Cast & Crew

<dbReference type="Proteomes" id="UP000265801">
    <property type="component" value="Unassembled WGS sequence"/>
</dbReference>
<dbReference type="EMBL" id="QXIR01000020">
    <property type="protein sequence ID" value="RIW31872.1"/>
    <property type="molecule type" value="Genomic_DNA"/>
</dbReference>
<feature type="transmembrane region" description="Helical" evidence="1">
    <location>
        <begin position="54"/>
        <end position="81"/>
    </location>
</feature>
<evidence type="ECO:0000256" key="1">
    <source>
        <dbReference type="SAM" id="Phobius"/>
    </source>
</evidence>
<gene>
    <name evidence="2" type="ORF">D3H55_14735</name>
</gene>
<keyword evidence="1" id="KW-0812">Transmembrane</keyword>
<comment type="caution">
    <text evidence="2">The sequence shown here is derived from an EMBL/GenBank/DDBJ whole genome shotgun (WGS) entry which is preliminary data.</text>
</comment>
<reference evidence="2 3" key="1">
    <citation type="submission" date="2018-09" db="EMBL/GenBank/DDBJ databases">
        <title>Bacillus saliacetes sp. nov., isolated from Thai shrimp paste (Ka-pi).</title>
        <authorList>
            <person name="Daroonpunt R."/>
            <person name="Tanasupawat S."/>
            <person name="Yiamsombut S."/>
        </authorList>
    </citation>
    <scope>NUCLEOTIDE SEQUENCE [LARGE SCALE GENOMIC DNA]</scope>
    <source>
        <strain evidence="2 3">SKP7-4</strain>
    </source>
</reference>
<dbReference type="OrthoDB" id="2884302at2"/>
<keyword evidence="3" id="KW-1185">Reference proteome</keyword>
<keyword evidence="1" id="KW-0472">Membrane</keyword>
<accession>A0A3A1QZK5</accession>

One spring, teenager Ken McLaughlin wanders the winter range of his Wyoming ranch in search of his beloved horse Flicka. Ken is delighted to find Flicka but annoyed to see that her new colt is pure white, which means that he takes after Flicka's sire, the wild albino. Ken and ranch hand Gus coax Flicka and the colt into the family's barn, and the next morning, Ken introduces the foal, which Gus's daughter Hildy dubs Goblin, to his father Rob and mother Nell. Also present is their neighbor, racehorse breeder Charley Sargent, who is amused to learn that Ken snuck Flicka into his pasture to mate her with his prize stallion, Appalachian. Sargent laughingly tells Ken that he does not have to pay a stud fee and can register Goblin, who Ken hopes will become a great racer. As the summer passes, Goblin proves to be a fierce, independent creature, but Ken is still sad to return him to the winter pasture with Flicka. In the spring, Goblin and Flicka come home to the Goose Bar Ranch, and there Ken begins to train Goblin. The blood of Goblin's wild grandfather proves to be dominant, and Ken is hard-pressed to tame the colt, but Rob and Nell encourage him, even though they have their own worries because some of their mares have disappeared. One afternoon, Ken is searching for Goblin, who has run off, when he sees the legendary Albino challenging Banner, the McLaughlins' stallion. Ken runs to tell Rob, who realizes that the Albino has been stealing the mares, and they go to find him. The Albino eludes them, although Ken manages to recapture Goblin. Time passes as Ken saddle-breaks Goblin and trains him as a racer. Although he is still unpredictable, Goblin impresses Sargent with his speed, and Nell renames the lovely white horse Thunderhead, after the clouds in the sky. When Thunderhead is three years old, Ken and Nell convince Rob to put up the entrance fee for Ken to race him in the Multnomah County Fair, which offers a five-thousand dollar prize. Despite the strong competition, Thunderhead pulls ahead during the race and is about to win when he suddenly jumps off the track, throwing Ken. Ken is infuriated until the veterinarian informs him that Thunderhead has a bowed tendon and can never race again. Ken mopes at home after the discouraging news, but Rob, despite his own financial difficulties, again encourages his son and tells him to face up to his troubles. Later, Thunderhead has recuperated fully when the McLaughlins learn that Banner had been injured in a fight with the Albino, who has again raided their herd. Rob is forced to shoot Banner, and that night, Thunderhead runs off from their camp and Ken follows him to the Albino's secret pasture. The Albino charges Ken and is about to stomp him when Thunderhead challenges him and kills him in a savage battle. Rob, Gus and ranch hand Tim then find Ken, who tells them that Thunderhead saved his life. Thunderhead rounds up the Albino's large herd of stolen mares and helps the men drive them back to the McLaughlin ranch. With their financial future assured, the McLaughlins bid a sad farewell to Thunderhead, who takes the place of his wild grandfather as the range's undisputed king.